Southern Seasonal Fruits and Vegetables

What's in Season in the South?

Fresh Okra for Sale
Okra at Market. Phichay Cheiyw Sa Ri Kic / EyeEm / Getty Images

Okra, year-round sweet potatoes and greens, and pecans are just some of the seasonal fruits and vegetables you'll find in the South and Southeastern states. In the more southern areas, the climate can be warm enough so growing seasons almost flip-flop with the rest of the country, and the height of summer months can mean there's little at the market besides okra—everything having given up in the heat—whereas green beans and tomatoes pile high during the winter month.

Exact crop availability and harvest times vary locality-to-locality and year-to-year depending on the exact weather conditions, but this summary will help you know when to look for what at markets near you in the South.

Apples, mid-August through February (varies greatly by specific region and often available from cold storage in the winter months)

Asparagus, mid-April through June. Skinny spears may be in fashion, but fat asparagus can be just as tender.

Beets, May and June, and again in the fall. Look for spring beets with their green still attached (cook them like turnip greens).

Blackberries, July and August.

Blueberries, end of May through August.

Broccoli, April and May. Like other cruciferous vegetables, broccoli takes on a bitter taste when exposed to much heat when it's growing, so it's planted in the fall or winter and harvested in the spring in warmer areas.

Butter Beans, mid-July through August for fresh; dried versions available all year

Cabbage, May through December

Cantaloupes, July and August

Cauliflower, April through June

Collard Greens, year-round

Corn, mid-June through mid-August

Cucumbers, June through October

Eggplant, mid-June through September, sometimes even earlier in the hottest of areas

Figs, August and September

Grapefruit, winter and spring

Grapes, August through October

Green Beans, June through September

Greens, year-round

Herbs, year-round

Kale, best in fall and winter

Lettuce, fall through spring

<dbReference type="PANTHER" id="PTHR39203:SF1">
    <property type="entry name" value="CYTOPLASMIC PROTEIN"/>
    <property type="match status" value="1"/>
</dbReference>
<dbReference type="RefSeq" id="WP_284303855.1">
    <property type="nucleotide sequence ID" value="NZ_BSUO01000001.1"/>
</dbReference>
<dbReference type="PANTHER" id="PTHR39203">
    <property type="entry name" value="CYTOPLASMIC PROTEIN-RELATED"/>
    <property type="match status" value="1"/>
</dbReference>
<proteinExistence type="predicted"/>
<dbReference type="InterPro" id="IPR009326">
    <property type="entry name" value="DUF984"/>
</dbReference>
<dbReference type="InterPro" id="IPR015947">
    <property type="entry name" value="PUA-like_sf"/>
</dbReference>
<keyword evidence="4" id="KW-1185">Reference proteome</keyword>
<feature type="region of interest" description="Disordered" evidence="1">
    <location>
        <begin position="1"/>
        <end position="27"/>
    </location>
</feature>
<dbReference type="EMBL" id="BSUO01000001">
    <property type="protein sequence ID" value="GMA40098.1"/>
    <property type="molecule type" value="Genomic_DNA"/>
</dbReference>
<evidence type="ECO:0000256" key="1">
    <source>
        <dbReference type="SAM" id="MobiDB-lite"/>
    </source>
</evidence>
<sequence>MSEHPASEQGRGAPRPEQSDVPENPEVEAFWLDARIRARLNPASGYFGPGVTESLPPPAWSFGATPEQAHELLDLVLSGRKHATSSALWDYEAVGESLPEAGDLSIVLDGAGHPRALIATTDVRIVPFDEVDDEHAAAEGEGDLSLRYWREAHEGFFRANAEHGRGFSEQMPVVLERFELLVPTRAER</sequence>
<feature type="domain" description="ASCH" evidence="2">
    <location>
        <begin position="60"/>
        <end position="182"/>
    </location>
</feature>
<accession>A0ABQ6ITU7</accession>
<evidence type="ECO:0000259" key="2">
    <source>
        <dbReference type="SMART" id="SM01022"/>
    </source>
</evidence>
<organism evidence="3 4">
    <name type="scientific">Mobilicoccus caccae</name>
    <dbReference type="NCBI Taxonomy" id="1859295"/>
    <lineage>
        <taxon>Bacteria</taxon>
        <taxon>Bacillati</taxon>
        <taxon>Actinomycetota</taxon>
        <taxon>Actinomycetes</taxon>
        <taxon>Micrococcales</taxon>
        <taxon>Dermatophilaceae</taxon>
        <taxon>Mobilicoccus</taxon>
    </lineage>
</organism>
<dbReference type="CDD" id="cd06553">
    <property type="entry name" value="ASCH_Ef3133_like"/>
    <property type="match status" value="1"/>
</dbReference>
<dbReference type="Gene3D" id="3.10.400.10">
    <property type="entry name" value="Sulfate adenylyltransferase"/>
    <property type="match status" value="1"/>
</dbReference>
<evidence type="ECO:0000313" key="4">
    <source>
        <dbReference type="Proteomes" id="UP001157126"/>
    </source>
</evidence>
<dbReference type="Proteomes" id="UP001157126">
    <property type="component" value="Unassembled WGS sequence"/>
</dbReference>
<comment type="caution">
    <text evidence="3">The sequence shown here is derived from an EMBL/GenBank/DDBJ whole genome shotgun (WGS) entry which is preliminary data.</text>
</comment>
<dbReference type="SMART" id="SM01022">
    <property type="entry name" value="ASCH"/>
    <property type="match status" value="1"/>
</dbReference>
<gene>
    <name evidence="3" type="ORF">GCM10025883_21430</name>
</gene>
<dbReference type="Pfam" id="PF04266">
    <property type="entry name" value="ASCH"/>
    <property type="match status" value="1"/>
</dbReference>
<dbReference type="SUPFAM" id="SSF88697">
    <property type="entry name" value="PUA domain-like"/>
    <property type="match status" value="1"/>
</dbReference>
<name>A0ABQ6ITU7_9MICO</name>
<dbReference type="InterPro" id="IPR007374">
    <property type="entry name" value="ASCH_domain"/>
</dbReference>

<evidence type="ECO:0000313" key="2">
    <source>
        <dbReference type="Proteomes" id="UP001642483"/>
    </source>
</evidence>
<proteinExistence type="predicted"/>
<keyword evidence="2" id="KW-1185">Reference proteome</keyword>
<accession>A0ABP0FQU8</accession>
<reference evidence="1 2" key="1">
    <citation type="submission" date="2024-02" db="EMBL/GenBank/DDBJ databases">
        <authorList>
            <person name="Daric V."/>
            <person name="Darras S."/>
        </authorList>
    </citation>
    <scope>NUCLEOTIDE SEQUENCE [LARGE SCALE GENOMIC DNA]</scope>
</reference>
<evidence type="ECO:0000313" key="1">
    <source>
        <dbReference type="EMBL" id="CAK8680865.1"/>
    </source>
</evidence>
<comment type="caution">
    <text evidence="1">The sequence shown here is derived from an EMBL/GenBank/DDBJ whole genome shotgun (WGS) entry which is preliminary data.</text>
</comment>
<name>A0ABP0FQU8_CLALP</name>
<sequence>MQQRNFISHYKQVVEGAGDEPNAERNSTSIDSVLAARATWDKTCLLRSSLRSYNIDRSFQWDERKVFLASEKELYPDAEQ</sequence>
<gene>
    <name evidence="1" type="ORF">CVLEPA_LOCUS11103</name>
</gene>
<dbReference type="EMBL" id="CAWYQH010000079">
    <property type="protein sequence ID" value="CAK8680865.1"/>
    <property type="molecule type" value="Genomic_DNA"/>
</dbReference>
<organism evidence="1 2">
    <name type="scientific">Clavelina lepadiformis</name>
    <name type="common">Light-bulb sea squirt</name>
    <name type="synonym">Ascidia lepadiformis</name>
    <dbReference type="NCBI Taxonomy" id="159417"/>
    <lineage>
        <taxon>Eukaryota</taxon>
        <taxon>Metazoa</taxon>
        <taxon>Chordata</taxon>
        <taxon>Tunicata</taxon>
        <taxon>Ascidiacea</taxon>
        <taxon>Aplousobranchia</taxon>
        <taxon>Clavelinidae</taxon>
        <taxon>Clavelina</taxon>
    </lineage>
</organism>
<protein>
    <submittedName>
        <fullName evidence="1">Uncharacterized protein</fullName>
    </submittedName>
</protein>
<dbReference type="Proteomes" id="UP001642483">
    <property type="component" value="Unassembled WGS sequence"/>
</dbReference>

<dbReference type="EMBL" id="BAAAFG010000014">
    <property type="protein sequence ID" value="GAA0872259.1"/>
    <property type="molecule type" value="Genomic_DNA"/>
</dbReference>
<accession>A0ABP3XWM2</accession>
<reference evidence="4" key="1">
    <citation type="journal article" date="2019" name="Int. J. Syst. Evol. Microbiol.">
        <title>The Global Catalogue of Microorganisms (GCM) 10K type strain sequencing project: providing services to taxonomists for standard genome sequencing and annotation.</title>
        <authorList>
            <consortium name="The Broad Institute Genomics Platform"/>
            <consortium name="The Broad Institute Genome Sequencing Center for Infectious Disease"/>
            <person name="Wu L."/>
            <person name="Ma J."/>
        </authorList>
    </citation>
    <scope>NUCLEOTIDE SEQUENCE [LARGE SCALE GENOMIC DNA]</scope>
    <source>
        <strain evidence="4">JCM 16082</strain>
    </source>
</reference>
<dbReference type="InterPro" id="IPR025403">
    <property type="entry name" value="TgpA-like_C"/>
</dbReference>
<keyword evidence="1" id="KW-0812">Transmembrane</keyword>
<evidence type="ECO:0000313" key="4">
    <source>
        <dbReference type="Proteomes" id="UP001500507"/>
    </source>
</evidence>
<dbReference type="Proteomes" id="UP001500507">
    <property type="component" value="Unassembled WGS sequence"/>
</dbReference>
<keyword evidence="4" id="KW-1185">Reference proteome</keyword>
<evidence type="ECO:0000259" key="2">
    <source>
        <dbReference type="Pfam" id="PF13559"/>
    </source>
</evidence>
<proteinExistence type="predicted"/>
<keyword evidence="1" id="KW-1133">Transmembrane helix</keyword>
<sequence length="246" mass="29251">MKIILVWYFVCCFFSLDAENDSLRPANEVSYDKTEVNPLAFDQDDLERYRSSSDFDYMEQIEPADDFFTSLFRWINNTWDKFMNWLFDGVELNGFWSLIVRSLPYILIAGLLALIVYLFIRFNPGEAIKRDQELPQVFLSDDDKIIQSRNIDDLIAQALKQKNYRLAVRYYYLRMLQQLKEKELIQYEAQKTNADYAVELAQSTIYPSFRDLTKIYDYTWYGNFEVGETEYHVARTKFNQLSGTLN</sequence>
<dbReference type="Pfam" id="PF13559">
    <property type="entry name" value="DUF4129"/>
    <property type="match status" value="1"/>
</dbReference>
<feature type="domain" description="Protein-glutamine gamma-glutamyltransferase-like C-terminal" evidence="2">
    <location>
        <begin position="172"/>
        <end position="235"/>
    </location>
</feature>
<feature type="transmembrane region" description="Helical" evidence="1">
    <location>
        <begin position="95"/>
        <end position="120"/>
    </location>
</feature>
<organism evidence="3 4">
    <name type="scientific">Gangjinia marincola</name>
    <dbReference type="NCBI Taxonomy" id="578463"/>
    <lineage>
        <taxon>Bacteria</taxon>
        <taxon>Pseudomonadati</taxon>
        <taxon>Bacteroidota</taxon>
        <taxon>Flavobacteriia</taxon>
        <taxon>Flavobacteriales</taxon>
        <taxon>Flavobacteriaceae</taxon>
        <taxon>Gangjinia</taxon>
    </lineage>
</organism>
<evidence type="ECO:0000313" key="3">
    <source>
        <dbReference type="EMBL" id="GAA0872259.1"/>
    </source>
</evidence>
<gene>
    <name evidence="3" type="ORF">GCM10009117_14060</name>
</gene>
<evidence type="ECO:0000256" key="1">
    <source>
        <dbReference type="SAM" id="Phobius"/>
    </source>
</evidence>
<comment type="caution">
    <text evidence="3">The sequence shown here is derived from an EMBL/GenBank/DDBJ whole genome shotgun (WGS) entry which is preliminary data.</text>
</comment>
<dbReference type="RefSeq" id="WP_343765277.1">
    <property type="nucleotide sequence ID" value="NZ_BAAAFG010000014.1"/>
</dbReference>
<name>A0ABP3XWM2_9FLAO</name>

Mangoes, May and June, most of the U.S.-grown commercial crop is grown in Florida

Okra, May through October

Oranges (Navel), winter and spring

Oranges (Valencia), spring and summer

Peaches, June through September

Peanuts, year-round

Peas, July and August

Pecans, November and December

Peppers, mid-June through October

Persimmons, October through December

Plums & Pluots, mid-May through July

Pole Beans, May through September

Potatoes, mid-June through July

Pumpkins, September and October

Raspberries, July through September

Spinach, year-round

Strawberries, mid-April through mid-June

Squash (summer), mid-May through September

Squash (winter), mid-September through mid-December

Sweet Onions, spring and summer

Sweet Potatoes, harvested July through October, available year-round

Tomatoes, July through October, although they're often available for even longer in the warmest areas

Tomatillos, fall

Watermelons, June through August

Winter Squash, mid-September through mid-December

Zucchini, June through October

Zucchini Blossoms, spring and summer, look for fresh, just-picked specimens for the best texture and brightest flavor

Many root vegetables and frost-friendly cruciferous vegetables like cabbage, kale, and broccoli, will fair quite well through the South's often mild winters, so those items may show up for months after what's listed here, especially if winter is a mild one that year. 

Remember, you may well see items at farmers markets well before (or after) they are listed here. Ask the farmer about where and how they're grown. Maybe that farm has unique microclimate conditions that allow for early or late harvest, maybe they've been driven in from the different part of the state or region.